Hewitt, C. 1914. The House Fly: Musca Domestica, Linnaeus: Its Structure, Habits, Development, Relation to Disease and Control. Cambridge: University Press. Accessed March 25, 2012 at ttp://books.google.com/books?id=13S9AAAAIAAJ&pg=PR11&lpg=PR11&dq=houseflies+ocean&source=bl&ots=kW8nC10KVj&sig=SqQTGuzXls5jeKdqW6Q6Yd1wmH8&hl=en&sa=X&ei=1m5vT-DvAsS3twftotC-Bg&ved=0CC8Q6AEwAg#v=onepage&q=houseflies%20ocean&f=false.
Jacobs Sr., S. 2007. "House Flies" (On-line). Penn State College of Agricultural Sciences Entomology. Accessed January 24, 2012 at http://ento.psu.edu/extension/factsheets/house-flies.
Jalil, M., J. Rodriguez. 1970. Studies of Behavior of Macrocheles muscaedomesticae with Emphasis of its Attraction to the House Fly. Annals of the Entomological Society of America, 63 (3): 738-744. Accessed February 24, 2012 at ttp://www.ingentaconnect.com/content/esa/aesa/1970/00000063/00000003/art00026.
Jalil, M., J. Rodriguez. 1970. Studies of Behavior of Macrocheles muscaedomesticae with Emphasis on its Attraction to the House Fly. Annels of the Entomological Society of America, 63, 3: 738-744. Accessed March 25, 2012 at http://www.ingentaconnect.com/content/esa/aesa/1970/00000063/00000003/art00026.
Kelling, F., F. Lalenti, C. Den Otter. 2002. Background odour induces adaptions and sensitization of olfactory receptors in the antennae of houseflies. Medical and Veterinary Entomology, 16, 2: 161-169. Accessed March 26, 2012 at http://onlinelibrary.wiley.com/doi/10.1046/j.1365-2915.2002.00359.x/full.
Kozielska, M., I. Pen, L. Beukeboom, F. Weissing. 2006. Sex ratio selection and multi-factorial sex determination in the housefly: a dynamic model. Journal of Evolutionary Biology, 19, 3: 879-888. Accessed March 26, 2012 at http://www.ncbi.nlm.nih.gov/pubmed/16674584.
Kozielska, M., L. Beukeboom, F. Weissing, I. Pen. 2011. "Sex determination and sexual conflict in the housefly, Musca domestica" (On-line). Accessed April 06, 2012 at http://www.rug.nl/biologie/onderzoek/onderzoekgroepen/evolutionarygenetics/people/sexhousefly?lang=en.
LaBrecque, G., D. Meifert, C. Smith. 1962. Mating Competitiveness of Chemosterilized and Normal Male House Flies. Science, 136 (3514): 388-389. Accessed February 24, 2012 at http://www.sciencemag.org/content/136/3514/388.short.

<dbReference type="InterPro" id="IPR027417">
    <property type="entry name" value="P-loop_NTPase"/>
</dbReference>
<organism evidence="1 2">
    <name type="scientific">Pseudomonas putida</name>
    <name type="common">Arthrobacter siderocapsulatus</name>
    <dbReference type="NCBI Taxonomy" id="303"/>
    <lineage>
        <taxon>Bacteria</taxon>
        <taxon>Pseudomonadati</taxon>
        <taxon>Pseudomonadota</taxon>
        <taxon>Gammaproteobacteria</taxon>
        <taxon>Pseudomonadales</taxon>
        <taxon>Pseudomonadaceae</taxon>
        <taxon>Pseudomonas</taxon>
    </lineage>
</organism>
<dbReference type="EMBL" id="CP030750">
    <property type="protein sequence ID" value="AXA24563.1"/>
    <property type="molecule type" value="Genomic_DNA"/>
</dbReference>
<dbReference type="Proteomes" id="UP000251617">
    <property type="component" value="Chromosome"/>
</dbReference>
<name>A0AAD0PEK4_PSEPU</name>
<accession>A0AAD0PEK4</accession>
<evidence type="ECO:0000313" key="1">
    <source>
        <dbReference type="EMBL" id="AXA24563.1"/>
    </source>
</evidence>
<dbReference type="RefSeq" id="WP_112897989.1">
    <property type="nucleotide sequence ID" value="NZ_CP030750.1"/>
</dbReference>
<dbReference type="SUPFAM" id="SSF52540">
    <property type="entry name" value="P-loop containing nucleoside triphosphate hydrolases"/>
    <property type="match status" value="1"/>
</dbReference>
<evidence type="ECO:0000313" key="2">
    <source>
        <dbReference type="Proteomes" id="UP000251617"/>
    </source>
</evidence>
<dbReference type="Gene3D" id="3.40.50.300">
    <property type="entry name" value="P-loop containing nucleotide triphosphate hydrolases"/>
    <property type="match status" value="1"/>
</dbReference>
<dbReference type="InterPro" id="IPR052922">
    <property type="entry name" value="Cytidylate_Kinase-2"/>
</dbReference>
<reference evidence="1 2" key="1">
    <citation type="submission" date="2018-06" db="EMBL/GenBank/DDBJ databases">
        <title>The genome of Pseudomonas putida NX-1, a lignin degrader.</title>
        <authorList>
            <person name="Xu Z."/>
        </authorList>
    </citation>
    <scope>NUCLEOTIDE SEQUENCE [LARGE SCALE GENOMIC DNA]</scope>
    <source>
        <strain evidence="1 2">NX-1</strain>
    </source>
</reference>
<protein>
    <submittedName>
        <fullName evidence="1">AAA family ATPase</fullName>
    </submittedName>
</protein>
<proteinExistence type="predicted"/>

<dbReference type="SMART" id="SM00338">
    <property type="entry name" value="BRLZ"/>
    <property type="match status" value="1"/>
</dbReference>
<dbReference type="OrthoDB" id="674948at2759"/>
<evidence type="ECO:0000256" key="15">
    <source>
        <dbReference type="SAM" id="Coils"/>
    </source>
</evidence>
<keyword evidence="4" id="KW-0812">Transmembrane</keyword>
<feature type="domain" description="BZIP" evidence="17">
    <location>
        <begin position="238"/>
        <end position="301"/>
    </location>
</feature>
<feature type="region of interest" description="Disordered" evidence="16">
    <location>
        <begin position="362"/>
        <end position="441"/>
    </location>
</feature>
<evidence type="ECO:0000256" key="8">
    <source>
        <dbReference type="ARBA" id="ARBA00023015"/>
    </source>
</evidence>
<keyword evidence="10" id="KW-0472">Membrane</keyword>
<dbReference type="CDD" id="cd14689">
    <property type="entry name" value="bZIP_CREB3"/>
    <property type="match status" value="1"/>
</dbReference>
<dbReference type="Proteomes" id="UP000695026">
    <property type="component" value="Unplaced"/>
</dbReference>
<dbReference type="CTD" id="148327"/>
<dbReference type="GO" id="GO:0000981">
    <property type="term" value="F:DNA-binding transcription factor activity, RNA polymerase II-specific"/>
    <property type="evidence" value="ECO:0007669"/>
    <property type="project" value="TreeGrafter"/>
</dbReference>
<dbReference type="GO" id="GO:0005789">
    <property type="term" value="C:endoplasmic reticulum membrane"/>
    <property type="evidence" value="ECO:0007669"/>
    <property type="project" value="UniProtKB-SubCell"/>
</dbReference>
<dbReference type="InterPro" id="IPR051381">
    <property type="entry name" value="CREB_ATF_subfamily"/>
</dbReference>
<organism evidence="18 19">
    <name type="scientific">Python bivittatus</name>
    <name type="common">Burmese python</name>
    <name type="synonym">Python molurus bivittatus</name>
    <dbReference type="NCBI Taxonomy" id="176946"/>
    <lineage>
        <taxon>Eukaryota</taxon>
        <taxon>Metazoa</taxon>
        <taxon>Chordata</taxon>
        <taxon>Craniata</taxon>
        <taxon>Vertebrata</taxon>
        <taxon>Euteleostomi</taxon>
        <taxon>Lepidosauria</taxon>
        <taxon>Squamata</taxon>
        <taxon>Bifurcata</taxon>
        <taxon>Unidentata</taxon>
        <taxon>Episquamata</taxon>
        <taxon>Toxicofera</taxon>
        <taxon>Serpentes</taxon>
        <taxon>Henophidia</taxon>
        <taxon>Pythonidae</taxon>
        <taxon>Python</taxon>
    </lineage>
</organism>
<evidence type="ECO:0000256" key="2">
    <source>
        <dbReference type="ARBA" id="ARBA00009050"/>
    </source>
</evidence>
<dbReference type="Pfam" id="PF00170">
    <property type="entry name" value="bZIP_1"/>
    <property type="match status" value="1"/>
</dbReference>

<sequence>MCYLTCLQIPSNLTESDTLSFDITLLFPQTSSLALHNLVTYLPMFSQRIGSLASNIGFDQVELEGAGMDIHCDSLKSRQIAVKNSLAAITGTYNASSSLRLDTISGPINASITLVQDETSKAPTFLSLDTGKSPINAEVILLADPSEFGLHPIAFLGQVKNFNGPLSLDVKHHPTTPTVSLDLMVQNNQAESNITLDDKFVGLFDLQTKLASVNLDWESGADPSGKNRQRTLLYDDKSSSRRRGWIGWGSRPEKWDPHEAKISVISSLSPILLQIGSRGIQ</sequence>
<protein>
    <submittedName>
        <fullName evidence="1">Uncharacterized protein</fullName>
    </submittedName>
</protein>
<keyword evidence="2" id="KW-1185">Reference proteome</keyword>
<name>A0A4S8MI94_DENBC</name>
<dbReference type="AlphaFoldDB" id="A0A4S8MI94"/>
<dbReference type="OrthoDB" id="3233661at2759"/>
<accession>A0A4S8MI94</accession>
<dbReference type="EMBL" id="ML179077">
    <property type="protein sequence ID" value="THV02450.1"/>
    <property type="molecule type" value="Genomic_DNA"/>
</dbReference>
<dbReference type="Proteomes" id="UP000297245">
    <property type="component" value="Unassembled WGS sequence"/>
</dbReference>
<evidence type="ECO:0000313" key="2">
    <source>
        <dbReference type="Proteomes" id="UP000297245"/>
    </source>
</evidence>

Lam, K., K. Thu, M. Tsang, M. Moore, G. Gries. 2009. Bacteria on housefly eggs, Naturwissenschaften, 96: 1127-1132. Accessed March 26, 2012 at http://www.springerlink.com/content/n572h478h68h23th/fulltext.pdf., suppress fungal growth in chicken manure through nutrient depletion or antifungal metabolites.
Marshall, S. 2006. Insects: Their Natural History and Diversity. Buffalo, New York: Firefly Books Ltd..
McGavin, G. 2000. Insects: Spiders and Other Terrestrial Arthropods. New York, N.Y.: Dorling Kindersley Inc..
Murvosh, C., R. Fye, G. Labrecque. 1964. Studies of the Mating Behavior of the House Fly, Musca Domestica. The Ohio Journal of Science, 64(4): 264-271. Accessed February 24, 2012 at http://scholar.googleusercontent.com/scholar?q=cache:e2FIMk7xILgJ:scholar.google.com/+house+flies+behavior&hl=en&as_sdt=0,23.
Newton, B. 2004. "House Flies" (On-line). University of Kentucky Entomology. Accessed January 24, 2012 at http://www.uky.edu/Ag/CritterFiles/casefile/insects/flies/houseflies/houseflies.htm.
Robinson, W. 2005. Urban Insects and Arachnids: A Handbook of Urban Entomology. Cambridge, UK: Cambridge University Press.
Sanchez-Arroyo, H., J. Capinera. 2008. "house fly - Musca domestica Linnaeus" (On-line). Entomology & Nematology - University of Florida. Accessed January 24, 2012 at http://entnemdept.ufl.edu/creatures/urban/flies/house_fly.htm.
Swan, L., C. Papp. 1972. The Common Insects of North America. New York, N.Y.: Harper & Row, Publishers, Inc..
Tobin, E., J. Stoffolano. 1973. The Courtship of Musca Species Found in North America. 1. The House Fly, Musca domestica. Annals of the Entomological Society of America, 66 (6): 1249-1257. Accessed February 24, 2012 at http://www.ingentaconnect.com/content/esa/aesa/1973/00000066/00000006/art00015.